Tuesday, July 22, 2014
One man’s trash is another man’s treasure — and that can be a problem. The psychology behind why it’s hard (but often necessary) to let go of our excess things.
Friday, December 27, 2013
From cleaning out closets and clearing clutter to the tangle of wires behind your television and stereo, Maxwell Ryan, CEO and founder of Apartment Therapy, gives advice and answers questions about how to get organized for the new year. Now you have no excuse!
Tuesday, November 13, 2012
Psychologist Dr. Robin Zasio, from the A&E show Hoarders gives advice on how to take control of your stuff and unclutter your lives. In The Hoarder in You: How to Live a Happier, Healthier, Uncluttered Life, Dr. Zasio shares stories from the show, including some of the most serious cases of hoarding that she’s encountered—and explains how readers can learn from these extreme examples.
Friday, October 26, 2012
Kristin van Ogtrop, Managing Editor of Real Simple magazine, and Maxwell Gillingham-Ryan, the founder and CEO of Apartment Therapy, offer advice on how to clear away clutter in our homes and organize our closets and cupboards, desktops and drawers. We'll also be taking calls!
Do you have questions about how to be more organized and how to get rid of clutter? Leave a comment below!
Thursday, January 05, 2012
There's not a lot of storage space or counter space in most New York apartment kitchens. Melissa Clark, author of Cook This Now and the New York Times column “A Good Appetite,” discusses which kitchen appliances, gadgets, and tools are essentials to have in your kitchen, and which you can live without. We’ll also take listener calls!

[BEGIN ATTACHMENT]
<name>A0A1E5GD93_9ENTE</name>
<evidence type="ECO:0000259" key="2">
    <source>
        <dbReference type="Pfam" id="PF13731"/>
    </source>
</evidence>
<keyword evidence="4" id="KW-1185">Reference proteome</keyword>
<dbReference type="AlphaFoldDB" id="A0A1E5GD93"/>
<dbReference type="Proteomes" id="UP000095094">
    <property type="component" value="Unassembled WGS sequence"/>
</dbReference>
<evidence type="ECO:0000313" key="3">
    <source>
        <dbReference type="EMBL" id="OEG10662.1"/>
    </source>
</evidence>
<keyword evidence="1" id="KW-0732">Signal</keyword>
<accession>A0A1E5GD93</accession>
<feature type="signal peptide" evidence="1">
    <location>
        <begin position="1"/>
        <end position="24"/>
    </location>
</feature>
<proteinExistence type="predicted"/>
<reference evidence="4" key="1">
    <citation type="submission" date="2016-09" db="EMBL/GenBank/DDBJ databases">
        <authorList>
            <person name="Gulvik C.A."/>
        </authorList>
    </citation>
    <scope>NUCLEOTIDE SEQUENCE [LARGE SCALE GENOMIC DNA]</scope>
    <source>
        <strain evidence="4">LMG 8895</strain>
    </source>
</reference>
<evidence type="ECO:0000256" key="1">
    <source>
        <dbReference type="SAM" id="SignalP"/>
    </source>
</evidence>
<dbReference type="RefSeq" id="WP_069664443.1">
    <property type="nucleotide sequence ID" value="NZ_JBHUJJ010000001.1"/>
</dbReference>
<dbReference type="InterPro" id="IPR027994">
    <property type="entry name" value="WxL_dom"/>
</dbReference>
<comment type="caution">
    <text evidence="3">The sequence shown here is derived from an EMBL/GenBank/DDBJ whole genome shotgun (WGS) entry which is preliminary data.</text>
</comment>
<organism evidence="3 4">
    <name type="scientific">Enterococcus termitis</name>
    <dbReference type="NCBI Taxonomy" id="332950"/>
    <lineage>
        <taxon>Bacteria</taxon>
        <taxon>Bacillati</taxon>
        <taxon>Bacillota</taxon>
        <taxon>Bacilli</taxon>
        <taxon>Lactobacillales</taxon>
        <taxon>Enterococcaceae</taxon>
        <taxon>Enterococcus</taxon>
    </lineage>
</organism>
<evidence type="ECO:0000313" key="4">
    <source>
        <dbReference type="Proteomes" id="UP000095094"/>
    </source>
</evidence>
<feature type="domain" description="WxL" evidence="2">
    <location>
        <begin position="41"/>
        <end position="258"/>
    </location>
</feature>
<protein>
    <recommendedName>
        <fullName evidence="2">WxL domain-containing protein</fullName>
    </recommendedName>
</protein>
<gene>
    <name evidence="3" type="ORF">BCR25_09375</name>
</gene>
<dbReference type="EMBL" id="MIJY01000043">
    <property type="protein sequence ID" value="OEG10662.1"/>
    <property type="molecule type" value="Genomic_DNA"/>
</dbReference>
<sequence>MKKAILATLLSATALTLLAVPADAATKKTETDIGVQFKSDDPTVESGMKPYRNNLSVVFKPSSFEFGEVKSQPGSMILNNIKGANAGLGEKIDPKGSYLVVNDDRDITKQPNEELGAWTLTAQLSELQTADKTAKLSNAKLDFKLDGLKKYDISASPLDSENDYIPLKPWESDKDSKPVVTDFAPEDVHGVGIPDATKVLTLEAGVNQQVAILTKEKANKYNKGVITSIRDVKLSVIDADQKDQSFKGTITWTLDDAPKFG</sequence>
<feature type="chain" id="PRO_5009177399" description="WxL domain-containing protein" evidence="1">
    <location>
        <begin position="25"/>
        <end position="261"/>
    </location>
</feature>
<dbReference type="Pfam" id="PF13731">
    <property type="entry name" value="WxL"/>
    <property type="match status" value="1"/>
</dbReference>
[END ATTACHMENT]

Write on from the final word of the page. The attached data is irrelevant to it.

Monday, October 18, 2010
(Andrea Bernstein, Transportation Nation) Almost up until the time New Jersey Governor Chris Christie said he'd be shutting down the largest transit construction project in U.S. DOT history, federal government supporters and local planners seemed to believe the ARC tunnel couldn't die.
The project's benefits were too great, they thought — doubling commuter rail capacity into New York City, reducing carbon emissions, creating 6,000 construction jobs and many more permanent jobs — for it to die.
But they read Governor Chris Christie wrong. A belt-tightener whose national star is on the rise in the Republican party, Christie had become alarmed by some preliminary figures he'd seen showing cost overruns, and never wavered from that stance, even as his administration was quietly lobbied.
Now the lobbying is getting noisy. The New Jersey AFL-CIO is staging a "major rally" Tuesday at the construction site, and the Regional Plan Association, Tristate Transportation Campaign, and other groups are leafleting and say they'll be running advertisements in major dailies.
They have as their ally U.S. Secretary of Transportation Ray LaHood. LaHood already convinced a reluctant Christie to "review options," over a two-week period ending this Friday on the project's future. The agreement came after an unusual meeting where LaHood and top staff flew to Trenton. LaHood said Monday he'll be meeting again with Christie to "present information" gleaned in the two-week review. No word yet on what kinds of options New Jersey and the U.S. DOT are looking at, or whether all this noise will budge the determined Christie one bit.